There is only one solution to the tragedy, and that's some sort of government regulation. The Village Council or Lord of the Manor has to impose some sort of rules about grazing, like limiting each villager to two animals grazed on the Commons. A lot of villagers aren't going to like this, and the council might have to get harsh, imposing fines or other penalties on those who violate the rules, but these rules are essential for maintaining the common good. Without regulation, with unfettered Capitalism, the land is overgrazed and everyone starves.

The same would apply in a fishery like a lake. If too many fishermen pull too many fish from the lake, the fish population collapses, and soon there are no fish for anyone. Every fisherman is hungry and trying to feed his family, so he is incentivized on any given day to pull as many fish as he can from the lake, but if too many fishermen do this, there will be no fish for anyone. The only solution is for some government authority to somehow license fishermen and count their catch. It may seem horribly intrusive, and regulation itself can be corrupt and inequitable, but some sort of regulation is unavoidable.

A third example, somewhat indirect, is a paper factory on a river. The factory itself has no economic incentive to avoid polluting the river, because any pollution it spews into the river is experienced by people downstream, not by the factory itself. In this case the common resource is the river, which many depend on for their livelihood, but the factory has no economic incentive to keep it clean. The only way the factory is going to clean up its act is by some powerful government authority forcing it to do so.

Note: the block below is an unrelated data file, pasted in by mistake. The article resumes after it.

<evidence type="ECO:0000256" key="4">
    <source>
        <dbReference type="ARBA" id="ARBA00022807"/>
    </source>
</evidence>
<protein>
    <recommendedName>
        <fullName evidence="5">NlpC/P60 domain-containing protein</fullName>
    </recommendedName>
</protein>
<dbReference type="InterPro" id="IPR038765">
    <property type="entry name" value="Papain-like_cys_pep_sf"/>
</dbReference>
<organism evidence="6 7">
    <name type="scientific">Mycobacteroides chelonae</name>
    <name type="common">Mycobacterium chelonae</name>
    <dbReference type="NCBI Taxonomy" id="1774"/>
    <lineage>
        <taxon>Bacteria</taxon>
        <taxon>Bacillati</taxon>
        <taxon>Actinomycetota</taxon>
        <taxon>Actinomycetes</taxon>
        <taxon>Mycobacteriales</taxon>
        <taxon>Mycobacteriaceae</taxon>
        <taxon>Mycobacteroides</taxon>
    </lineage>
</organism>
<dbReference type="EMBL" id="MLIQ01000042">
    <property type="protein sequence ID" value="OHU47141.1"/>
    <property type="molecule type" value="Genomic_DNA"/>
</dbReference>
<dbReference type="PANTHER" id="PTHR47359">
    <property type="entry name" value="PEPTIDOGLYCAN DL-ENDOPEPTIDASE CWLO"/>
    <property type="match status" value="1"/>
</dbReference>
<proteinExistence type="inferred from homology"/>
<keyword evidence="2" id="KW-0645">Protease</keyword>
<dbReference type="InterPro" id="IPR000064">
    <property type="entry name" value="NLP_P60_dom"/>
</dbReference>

Most countries have been successful in imposing these kinds of basic environmental regulations. There were times of horrendous pollution in the past, but today most common land isn't overgrazed, most fisheries aren't depleted and most rivers aren't polluted, because sensible government regulation has stepped in to protect these common resources.

Throughout the developed world, simple pollution has been pretty well controlled, but global warming hasn't been. That's because climate change is a problem arising over decades, even centuries, and once humanity understood it was happening and started taking action, it was too late to stop it. Climate change is different from pollution. If a river is polluted, and you cut off the source of the pollution, the river starts recovering almost immediately. Not so with climate change. If you could cut off all carbon emissions today, sea levels would continue to rise for decades if not centuries. Humanity has been spewing carbon into the atmosphere in Earth-changing amounts since at least the industrial revolution. You can't make it all go away just by stopping the emissions now.

Global warming is the sort of long-horizon problem that humans aren't capable of handling, in part because the timescale of the problem exceeds the human lifespan, not to mention the term of any one politician. Politicians have no incentive to solve an invisible long-term problem because it doesn't produce instant results and doesn't get them reelected. Humans are now reacting to climate change after it has become unstoppable, because they were politically and scientifically incapable of preventing it.

Modern financial systems are similarly uncontrollable. This is a complex kind of commons involving invisible resources leveraged over time. On the traditional Commons, the resource is obvious: It's grass, and you can judge its health by looking at it. In the financial world, resources aren't so obvious. If a company produces X amount of profit each year, stock, debt and derivatives can be sold based on that profit. The company's profit is the equivalent of the grass grown each year on the Commons, but financial technology allows the sale of the future production, or future grass, and that's where things get complicated.